Shark Valley is best explored by taking a Shark Valley Tram tour or a bike ride and exploring the area.
Do visit the National Park in winters to avoid the scorching hot weather and the hurricane season. Everglades National Park is easily accessible from Miami and makes a perfect stop during the road trip from Miami to Key West.
If looking for thrill then Airboat tours are a great way to traverse the wetlands.
Cape Cod National Seashore
Contributed by Jackie Gately at Enjoy Travel Life
Along the coast of Massachusetts on the Outer Cape, you’ll find a national park with lots of sand and sea: the Cape Cod National Seashore. It flanks the Atlantic Ocean for 40 miles from Provincetown to Chatham.
Created in 1961 by President John F. Kennedy, the park preserves the natural and historic value of this unique area for recreational use by the public. Within its 40,000 acres, you’ll discover beaches, sand dunes, salt marshes, hiking, and cycling paths.
The easiest way to arrive is by car on Route 6, which travels the length of Cape Cod’s “arm.” Expect traffic as the road narrows toward the tip of Cape Cod.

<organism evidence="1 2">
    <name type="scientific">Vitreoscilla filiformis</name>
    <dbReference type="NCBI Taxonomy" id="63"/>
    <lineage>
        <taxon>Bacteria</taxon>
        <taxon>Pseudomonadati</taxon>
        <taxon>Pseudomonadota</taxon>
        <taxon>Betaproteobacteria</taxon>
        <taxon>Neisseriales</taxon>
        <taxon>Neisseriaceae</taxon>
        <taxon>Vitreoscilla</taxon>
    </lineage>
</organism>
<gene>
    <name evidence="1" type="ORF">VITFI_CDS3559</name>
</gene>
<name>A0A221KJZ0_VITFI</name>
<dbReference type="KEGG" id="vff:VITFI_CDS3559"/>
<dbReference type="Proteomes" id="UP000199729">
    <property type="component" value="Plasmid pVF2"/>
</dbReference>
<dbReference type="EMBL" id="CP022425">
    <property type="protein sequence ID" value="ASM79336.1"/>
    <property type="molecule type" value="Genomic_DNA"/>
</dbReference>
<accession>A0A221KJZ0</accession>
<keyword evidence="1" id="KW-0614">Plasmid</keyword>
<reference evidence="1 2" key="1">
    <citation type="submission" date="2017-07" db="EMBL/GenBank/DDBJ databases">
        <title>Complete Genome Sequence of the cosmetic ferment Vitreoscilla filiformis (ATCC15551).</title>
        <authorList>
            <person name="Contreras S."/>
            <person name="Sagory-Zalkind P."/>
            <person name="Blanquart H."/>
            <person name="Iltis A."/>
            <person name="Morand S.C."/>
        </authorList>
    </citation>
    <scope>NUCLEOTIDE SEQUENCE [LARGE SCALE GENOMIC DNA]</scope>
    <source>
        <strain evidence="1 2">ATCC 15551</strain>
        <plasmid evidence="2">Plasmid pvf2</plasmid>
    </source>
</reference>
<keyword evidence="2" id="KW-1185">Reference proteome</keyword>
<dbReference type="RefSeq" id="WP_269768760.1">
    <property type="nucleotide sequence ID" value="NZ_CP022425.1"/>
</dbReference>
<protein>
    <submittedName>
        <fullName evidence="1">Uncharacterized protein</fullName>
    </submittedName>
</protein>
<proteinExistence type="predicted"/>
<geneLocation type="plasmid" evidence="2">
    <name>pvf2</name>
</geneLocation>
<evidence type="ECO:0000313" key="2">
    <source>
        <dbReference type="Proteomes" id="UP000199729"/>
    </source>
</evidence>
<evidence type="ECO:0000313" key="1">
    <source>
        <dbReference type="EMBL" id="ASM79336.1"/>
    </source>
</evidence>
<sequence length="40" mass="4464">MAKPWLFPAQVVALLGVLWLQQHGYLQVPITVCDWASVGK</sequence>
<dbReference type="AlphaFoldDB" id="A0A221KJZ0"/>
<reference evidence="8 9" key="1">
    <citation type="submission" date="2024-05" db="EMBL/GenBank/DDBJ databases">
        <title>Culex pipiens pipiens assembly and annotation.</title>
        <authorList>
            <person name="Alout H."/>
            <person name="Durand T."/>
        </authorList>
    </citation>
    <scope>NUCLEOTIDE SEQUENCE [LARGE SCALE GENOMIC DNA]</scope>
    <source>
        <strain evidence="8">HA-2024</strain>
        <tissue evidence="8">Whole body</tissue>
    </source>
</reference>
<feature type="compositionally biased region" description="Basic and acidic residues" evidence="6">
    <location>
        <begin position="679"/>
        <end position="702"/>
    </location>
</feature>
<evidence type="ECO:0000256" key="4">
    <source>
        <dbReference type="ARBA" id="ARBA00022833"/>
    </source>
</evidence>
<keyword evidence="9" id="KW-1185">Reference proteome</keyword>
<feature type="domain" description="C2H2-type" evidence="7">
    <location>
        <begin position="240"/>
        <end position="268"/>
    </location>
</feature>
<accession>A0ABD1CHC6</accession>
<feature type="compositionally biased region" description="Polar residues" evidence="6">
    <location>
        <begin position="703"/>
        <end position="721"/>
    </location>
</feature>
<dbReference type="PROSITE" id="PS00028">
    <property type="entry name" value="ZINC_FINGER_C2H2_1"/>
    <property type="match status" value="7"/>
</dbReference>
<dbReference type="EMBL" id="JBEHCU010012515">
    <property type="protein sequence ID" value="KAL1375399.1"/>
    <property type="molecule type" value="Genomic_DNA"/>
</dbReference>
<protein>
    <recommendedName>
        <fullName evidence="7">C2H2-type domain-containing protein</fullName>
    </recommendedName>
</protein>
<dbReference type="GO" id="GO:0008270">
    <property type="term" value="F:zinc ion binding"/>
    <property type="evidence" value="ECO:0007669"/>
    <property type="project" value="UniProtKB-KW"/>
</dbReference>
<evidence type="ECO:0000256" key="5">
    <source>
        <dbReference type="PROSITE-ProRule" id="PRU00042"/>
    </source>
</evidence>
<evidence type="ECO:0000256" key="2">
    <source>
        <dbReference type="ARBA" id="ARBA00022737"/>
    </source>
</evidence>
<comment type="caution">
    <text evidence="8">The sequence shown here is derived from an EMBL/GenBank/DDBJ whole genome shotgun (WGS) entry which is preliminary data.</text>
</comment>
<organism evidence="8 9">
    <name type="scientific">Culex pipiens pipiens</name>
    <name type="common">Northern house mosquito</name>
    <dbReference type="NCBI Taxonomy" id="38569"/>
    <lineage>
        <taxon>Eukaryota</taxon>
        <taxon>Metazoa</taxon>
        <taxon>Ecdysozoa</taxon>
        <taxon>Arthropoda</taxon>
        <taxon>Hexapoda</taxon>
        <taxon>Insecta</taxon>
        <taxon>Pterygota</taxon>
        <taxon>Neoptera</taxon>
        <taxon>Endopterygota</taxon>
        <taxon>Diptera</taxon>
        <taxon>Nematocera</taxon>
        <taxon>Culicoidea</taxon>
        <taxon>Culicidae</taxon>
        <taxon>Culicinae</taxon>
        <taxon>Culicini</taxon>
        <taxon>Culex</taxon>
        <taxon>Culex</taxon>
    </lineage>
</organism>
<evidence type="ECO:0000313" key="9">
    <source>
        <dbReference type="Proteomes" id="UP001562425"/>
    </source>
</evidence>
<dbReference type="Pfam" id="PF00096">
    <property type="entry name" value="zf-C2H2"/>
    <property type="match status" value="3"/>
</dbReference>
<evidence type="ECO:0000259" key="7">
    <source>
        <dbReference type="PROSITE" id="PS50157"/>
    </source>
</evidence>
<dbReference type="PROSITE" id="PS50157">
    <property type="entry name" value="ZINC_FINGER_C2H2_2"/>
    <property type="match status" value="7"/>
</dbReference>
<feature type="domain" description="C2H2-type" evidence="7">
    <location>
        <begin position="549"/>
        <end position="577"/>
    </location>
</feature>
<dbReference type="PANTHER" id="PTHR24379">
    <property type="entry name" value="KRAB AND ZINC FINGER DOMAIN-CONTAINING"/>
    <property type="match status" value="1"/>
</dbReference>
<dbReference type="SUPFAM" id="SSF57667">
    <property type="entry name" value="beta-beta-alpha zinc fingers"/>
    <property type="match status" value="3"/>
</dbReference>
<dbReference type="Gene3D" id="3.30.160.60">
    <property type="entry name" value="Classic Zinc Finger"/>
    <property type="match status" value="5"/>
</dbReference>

Perhaps one of the best ways to experience the park’s sand dunes is with Art’s Dune Tours. In the comfort of a luxury SUV, you’ll see the historic Dune Shacks. These primitive structures once provided shelter to ship-wrecked sailors. Today, they serve as Artists’ Residencies.
You might decide to stay at the hostel in Truro’s old Coast Guard Station, or pick from budget to luxurious accommodations in the region. Just be sure to book ahead.
For a truly memorable experience, indulge in a lobster dinner at Race Point Beach while the sun sets. (It’s an upgrade to the dune tour that’s well worth it.)
There, as the waves lap the soft-sand of the shore, you’ll feel as though you’re on the edge of the continent. And, in fact, you are.
Blue Ridge Parkway
Contributed by Bret Love & Mary Gabbett of BlueRidgeMountainsTravelGuide.com
Stretching 469 miles, from Great Smoky Mountains National Park in North Carolina to Shenandoah National Park in Virginia, the Blue Ridge Parkway ranks high among America’s classic road trip destinations. It also happens to be the #1 most popular unit in the National Park System, attracting some 15 million visitors each year.
Most people don’t drive the entire Blue Ridge Parkway in one stretch: It’s easy to break it down into a 3-day weekend getaway or an epic week-long (or even multi-week) vacation. But from a theoretical standpoint, you could maintain the 45 mph speed limit and drive the entire route in 15 hours if you didn’t make any stops. Of course, doing so would be missing the point entirely, as the BRP is packed with some of the most breathtaking Blue Ridge Mountains scenery you’ll ever lay eyes on (especially in October, when the fall colors reach their peak).